Riot or rebellion? The debate over what to call the 1967 disorder continues
By Bill McGraw | Bridge Magazine
Was it a riot or a rebellion?
Nearly five decades after the last fire was extinguished, the discussion continues over what to call the events in Detroit during July 1967.
The word “riot” – often spoken or written in the plural, as “the Detroit riots” – remains the most commonly used noun to describe the five days of unrest that left 43 dead, more than 1,000 injured and hundreds of buildings in flames. But “rebellion” surfaces frequently, especially among African Americans and others who discern a political nature in the disorder.
Joe T. Darden and Richard W. Thomas, professors at Michigan State University, write in their 2013 book, “Detroit: Race Riots, Racial Conflicts, and Efforts to Bridge the Racial Divide,” that the process of redefining the riot began shortly after it ended, with black militants who began calling the riot a rebellion of African Americans fighting against police brutality and discrimination in housing, jobs and education.
“The 1967 riot, or rebellion, as many blacks preferred to call it, was the result of decades of white institutionalized racism,” they write. “Few whites were willing or able to connect the historical and social causes to their tragic consequences. Most blacks had no trouble doing so.”
In a recent interview, Darden said understanding why many people consider 1967 a “rebellion” is important to racial healing. “There’s a need to educate the white population on this whole matter,” he said.
In a similar vein, Jack Schneider, an education professor at the College of the Holy Cross in Massachusetts, contends that whether violence is framed for the public as a riot (bad) or rebellion (admirable) has often turned on the color of the actors. Writing in the Huffington Post in 2014 on unrest in Ferguson.:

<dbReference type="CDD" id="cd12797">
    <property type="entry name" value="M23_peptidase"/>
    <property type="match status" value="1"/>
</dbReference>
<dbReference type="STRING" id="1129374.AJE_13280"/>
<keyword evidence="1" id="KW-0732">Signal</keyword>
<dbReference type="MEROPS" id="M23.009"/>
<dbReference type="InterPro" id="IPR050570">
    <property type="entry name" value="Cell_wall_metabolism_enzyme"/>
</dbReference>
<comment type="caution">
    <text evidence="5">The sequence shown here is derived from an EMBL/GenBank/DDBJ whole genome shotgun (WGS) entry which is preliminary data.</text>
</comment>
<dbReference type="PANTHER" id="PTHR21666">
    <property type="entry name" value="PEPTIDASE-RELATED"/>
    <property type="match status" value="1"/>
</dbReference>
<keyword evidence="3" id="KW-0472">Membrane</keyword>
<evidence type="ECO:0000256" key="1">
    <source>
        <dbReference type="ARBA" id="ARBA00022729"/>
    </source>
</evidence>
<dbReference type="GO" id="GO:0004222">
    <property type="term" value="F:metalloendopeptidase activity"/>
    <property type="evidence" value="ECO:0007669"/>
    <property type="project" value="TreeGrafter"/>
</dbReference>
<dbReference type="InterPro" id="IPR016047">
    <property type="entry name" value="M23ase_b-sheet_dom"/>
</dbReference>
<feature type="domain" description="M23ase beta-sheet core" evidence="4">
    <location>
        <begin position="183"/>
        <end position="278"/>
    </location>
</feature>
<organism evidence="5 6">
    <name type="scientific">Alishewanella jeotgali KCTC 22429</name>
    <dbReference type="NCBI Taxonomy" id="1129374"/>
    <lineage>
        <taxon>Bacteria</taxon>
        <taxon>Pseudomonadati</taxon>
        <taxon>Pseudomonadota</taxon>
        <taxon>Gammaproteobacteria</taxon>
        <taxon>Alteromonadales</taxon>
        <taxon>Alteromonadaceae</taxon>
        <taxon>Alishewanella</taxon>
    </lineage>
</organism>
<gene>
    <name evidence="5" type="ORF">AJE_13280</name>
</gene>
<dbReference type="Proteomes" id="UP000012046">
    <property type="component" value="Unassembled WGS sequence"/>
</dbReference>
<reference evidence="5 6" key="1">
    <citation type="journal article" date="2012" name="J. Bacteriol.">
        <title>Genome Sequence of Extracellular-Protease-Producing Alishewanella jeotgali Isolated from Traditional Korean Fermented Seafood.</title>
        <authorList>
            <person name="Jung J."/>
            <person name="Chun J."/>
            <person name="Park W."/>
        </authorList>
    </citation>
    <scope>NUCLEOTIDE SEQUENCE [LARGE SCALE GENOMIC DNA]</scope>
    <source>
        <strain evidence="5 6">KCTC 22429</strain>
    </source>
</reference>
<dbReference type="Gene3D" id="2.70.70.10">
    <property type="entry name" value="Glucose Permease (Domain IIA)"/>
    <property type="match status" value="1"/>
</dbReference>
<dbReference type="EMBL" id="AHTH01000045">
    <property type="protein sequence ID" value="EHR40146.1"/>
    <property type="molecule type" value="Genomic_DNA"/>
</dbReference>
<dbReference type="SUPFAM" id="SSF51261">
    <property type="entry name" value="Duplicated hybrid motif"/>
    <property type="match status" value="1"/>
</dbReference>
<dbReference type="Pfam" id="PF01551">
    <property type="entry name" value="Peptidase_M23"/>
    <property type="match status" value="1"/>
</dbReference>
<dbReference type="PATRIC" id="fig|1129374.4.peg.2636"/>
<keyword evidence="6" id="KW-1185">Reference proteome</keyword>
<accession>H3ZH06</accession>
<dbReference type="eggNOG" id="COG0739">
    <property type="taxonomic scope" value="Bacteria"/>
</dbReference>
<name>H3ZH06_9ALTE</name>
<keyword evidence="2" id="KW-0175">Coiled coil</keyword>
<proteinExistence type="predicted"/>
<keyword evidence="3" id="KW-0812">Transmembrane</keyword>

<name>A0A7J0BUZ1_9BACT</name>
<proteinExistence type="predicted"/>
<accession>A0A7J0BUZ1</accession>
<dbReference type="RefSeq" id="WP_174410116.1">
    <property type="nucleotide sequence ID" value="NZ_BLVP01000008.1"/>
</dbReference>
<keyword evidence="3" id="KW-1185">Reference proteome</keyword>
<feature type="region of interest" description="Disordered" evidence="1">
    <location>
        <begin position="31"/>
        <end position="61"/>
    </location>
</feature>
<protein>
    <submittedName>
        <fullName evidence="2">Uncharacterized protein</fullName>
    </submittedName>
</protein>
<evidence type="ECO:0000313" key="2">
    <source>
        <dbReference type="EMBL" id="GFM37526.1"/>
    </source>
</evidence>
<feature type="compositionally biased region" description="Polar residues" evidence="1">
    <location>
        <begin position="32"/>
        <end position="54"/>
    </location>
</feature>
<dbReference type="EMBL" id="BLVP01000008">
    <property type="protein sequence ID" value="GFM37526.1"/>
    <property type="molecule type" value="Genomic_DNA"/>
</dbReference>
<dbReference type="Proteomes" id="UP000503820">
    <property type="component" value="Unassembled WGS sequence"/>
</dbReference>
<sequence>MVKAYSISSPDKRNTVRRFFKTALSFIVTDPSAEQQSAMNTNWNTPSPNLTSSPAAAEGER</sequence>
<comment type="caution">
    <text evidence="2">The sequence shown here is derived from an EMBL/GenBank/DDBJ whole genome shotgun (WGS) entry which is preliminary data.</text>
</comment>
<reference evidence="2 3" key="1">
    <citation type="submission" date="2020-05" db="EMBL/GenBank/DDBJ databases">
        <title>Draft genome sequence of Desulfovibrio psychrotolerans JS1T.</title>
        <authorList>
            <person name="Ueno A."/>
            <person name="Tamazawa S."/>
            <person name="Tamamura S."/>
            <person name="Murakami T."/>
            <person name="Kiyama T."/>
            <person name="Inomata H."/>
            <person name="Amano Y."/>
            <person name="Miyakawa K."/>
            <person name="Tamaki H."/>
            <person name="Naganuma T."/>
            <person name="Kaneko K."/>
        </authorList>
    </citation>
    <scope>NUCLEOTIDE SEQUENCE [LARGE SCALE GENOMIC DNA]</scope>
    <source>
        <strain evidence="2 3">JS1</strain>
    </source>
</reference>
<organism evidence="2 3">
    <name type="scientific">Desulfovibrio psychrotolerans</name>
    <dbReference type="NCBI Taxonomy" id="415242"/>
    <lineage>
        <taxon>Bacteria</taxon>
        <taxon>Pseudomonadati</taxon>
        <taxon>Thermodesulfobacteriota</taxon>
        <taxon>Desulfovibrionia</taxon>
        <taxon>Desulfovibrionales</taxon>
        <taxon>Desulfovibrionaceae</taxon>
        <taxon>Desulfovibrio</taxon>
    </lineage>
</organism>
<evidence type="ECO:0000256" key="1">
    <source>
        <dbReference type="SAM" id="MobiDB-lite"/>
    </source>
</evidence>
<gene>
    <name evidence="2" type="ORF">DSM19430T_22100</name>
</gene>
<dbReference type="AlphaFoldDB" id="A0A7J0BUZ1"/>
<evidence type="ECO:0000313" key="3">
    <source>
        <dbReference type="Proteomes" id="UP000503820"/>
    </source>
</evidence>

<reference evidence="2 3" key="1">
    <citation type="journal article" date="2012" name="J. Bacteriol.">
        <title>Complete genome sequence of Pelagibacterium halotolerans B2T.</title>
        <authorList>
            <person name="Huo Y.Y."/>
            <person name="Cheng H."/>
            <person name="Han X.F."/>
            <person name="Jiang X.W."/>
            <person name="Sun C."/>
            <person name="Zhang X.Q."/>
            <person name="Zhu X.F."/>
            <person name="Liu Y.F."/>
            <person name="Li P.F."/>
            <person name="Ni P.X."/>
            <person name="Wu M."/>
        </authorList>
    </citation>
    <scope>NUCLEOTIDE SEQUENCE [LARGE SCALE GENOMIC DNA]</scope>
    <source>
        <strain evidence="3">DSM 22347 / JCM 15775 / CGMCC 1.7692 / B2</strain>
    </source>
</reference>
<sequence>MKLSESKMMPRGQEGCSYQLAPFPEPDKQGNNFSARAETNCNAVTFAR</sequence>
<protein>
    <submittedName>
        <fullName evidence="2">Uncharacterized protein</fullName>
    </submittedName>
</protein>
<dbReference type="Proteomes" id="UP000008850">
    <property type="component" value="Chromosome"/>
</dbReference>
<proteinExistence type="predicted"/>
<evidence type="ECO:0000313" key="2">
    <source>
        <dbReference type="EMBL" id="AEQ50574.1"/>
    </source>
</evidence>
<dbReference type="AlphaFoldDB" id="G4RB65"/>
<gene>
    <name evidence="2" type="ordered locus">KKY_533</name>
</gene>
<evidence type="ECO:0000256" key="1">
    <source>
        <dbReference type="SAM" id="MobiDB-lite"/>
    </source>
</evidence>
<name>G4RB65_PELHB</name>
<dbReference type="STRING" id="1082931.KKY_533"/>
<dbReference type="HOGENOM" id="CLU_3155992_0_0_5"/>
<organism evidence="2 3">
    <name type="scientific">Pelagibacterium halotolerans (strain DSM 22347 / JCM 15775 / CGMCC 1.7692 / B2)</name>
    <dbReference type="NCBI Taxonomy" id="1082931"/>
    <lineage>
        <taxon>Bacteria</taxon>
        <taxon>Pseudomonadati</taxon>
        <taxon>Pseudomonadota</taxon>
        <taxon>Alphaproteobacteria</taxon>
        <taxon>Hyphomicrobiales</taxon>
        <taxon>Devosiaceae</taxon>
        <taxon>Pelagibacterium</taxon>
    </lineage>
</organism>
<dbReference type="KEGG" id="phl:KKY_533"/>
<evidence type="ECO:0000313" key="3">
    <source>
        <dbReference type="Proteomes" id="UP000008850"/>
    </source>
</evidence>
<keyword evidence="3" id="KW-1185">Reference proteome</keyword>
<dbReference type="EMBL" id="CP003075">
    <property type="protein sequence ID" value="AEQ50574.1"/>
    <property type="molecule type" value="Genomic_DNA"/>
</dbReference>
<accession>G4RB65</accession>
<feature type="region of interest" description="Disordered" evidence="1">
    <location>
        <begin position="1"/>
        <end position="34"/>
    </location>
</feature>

“If whites are involved, uprisings tend to be framed as rebellions. Flip through the index of any social studies text, and you’ll find several of them: Bacon’s Rebellion, Shays’s Rebellion, Dorr’s Rebellion. The list goes on.
“When blacks are involved, however, an uprising isn’t a rebellion; it’s a riot. Harlem, Watts, Chicago. Or, more recently, Ferguson.
“The point here is not that a riot and a rebellion are one and the same. They aren’t. A rebellion is inherently meaningful. It connotes resistance to authority or control. A riot, by contrast, disturbs an otherwise peaceful society – it is an expression of power and energy rather than of simmering resentment and honest anger. After a riot, everyone goes home and sobers up.”
The 1967 Detroit disturbance is sometimes called a “race riot,” but experts say that’s inaccurate so far as it suggests fighting between the races.
There was almost no fighting among black and white residents in 1967. In fact, the first fatality in 1967 was a man with a Polish surname who was shot while looting a grocery store by the Arab-American owner.
By contrast, 1943 clashes in Detroit saw whites and blacks fighting each other in vicious hand-to-hand combat, and 34 people dying over two days. No one disputes that was a race riot.
Yet the clear dynamic in 1967 was black Detroiters rising up against police, firefighters, National Guard troops and merchants, the vast majority of them white. (Federal paratroopers in Detroit were integrated, but they arrived late in the disturbance and quickly pacified their sector of the city.)
Sidney Fine, the late University of Michigan history professor, noted that 56 percent of black Detroiters polled several months after the uprising chose to characterize the violence of 1967 as a “rebellion” or “revolution.” Fine, however, leaned toward calling the clashes a riot.
“Those involved in the disturbance in Detroit can hardly be described as having been engaged in ‘organized armed resistance to an established government,’ as rebellion is commonly defined,” Fine wrote in “Violence in the Motor City.”
The Kerner Commission, which investigated Detroit’s riot and other disturbances across the country in the 1960s, avoided the riot/rebellion question. It referred to the disturbances as “civil disorders” that were racial in character, but not interracial.
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